Another cold-war vestige

Murray Polner

July 21, 1992|By Murray Polner

DOES anyone remember why draft registration resumed in 1980?

A failing Jimmy Carter used millions of men as pawns to try to recapture his diminishing political base by sending the Soviets a "signal" after their invasion of Afghanistan.

Even his Selective Service director considered the step unnecessary.

But this vestige of past wars became a part of the permanent bureaucracy.

It was praised in 1991 by Gen. Samuel K. Lessey Jr., then the director, as "a rite of passage, an American thing to do."

Draft registration has served no purpose except to provide a costly budget, most recently $27.5 million, for jobs and fringe benefits for several hundred Selective Service data processors and record-keepers.

Since 1980 about 15.5 million 18-year-olds have been forced to register for a draft nobody wants or expects to see again, and that was aimed at the Soviet Union, which no longer exists.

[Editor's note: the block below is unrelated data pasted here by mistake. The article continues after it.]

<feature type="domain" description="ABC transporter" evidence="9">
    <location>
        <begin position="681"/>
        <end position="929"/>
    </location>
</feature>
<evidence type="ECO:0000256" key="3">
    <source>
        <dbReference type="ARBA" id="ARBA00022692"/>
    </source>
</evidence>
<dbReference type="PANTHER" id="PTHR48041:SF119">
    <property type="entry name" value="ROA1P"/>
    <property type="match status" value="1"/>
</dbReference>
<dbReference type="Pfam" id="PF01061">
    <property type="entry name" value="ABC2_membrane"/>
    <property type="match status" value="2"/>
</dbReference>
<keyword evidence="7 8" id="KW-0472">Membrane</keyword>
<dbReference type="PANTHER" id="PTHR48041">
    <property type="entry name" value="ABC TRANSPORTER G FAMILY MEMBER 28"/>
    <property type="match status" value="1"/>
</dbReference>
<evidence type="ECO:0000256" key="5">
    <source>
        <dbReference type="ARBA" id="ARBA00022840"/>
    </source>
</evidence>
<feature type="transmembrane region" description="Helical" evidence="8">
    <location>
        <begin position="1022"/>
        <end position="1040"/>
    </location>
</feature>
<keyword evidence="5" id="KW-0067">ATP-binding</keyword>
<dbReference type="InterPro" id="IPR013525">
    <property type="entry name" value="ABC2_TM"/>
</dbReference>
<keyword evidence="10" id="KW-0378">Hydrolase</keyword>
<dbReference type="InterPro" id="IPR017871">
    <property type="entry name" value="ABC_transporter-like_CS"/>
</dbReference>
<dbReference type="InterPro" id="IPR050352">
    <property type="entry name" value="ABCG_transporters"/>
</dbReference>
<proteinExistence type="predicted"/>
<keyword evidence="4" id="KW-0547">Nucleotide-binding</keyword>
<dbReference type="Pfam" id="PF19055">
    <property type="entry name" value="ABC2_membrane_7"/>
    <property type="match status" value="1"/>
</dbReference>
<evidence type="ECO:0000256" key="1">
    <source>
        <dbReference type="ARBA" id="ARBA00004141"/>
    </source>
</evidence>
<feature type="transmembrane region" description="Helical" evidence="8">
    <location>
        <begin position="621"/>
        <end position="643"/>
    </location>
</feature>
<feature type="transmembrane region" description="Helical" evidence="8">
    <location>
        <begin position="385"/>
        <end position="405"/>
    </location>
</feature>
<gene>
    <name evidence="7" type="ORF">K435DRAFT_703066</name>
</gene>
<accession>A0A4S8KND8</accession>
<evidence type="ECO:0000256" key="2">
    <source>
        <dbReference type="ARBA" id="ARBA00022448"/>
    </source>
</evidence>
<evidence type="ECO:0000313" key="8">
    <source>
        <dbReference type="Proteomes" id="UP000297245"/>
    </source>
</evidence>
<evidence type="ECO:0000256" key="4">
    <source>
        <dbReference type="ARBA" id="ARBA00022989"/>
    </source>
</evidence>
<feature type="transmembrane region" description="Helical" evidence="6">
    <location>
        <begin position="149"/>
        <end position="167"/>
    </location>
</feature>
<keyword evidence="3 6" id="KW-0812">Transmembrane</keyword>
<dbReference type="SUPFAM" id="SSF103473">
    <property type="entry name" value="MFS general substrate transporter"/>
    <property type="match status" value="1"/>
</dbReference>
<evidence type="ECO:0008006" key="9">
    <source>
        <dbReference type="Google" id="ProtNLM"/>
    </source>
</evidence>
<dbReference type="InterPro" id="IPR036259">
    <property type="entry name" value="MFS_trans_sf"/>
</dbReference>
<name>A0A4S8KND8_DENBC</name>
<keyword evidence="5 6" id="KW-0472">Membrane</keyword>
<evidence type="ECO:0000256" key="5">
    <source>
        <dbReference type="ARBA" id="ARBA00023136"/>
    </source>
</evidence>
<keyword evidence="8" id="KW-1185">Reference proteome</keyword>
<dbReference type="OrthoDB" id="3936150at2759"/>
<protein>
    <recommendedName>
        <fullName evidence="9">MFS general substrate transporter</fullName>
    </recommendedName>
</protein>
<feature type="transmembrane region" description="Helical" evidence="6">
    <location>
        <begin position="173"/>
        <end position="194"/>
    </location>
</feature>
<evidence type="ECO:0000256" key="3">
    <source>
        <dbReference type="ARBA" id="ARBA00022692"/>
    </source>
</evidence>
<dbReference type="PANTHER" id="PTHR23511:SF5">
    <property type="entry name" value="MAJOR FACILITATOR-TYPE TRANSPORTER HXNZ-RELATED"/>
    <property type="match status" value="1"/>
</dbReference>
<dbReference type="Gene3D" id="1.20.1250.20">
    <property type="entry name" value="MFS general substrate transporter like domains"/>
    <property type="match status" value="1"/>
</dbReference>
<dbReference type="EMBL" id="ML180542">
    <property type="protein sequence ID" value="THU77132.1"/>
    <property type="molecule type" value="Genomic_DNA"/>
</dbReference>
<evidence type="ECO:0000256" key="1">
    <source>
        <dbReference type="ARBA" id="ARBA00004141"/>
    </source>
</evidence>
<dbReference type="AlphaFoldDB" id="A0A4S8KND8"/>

Lists are regularly combed in the hunt for prey who may have failed to register. While this failure may no longer bring prosecution, the law weighs heavily on young men (but not women): no registration, no federal education aid, no Pell grants, no federal civil-service jobs.

Thirteen states deny non-registrants financial assistance and states such as South Dakota and Tennessee require registration before acceptance into state schools and as prerequisite for state jobs.

The lightning victory in the gulf war relied exclusively on volunteers. In addition, Defense Secretary Dick Cheney made it clear the gulf war would never have led to a draft.

So why maintain the fiction that registration is vital to national security?

"Threats to national security and world peace can occur at any time," Robert W. Gambino, the Selective Service director, said in a recent report to Congress. Another spokesman called it "mobilization insurance." But for what? Against whom?

The $2.7 million saved could finance 135 medical research grants of $200,000 each for AIDS, cardiovascular disease or cancer. Or 1,000 rookie police officers in New York City. Or 1,000 more Baltimore teachers.

Murray Polner is author of "No Victory Parade: The Return of the Vietnam Veteran."

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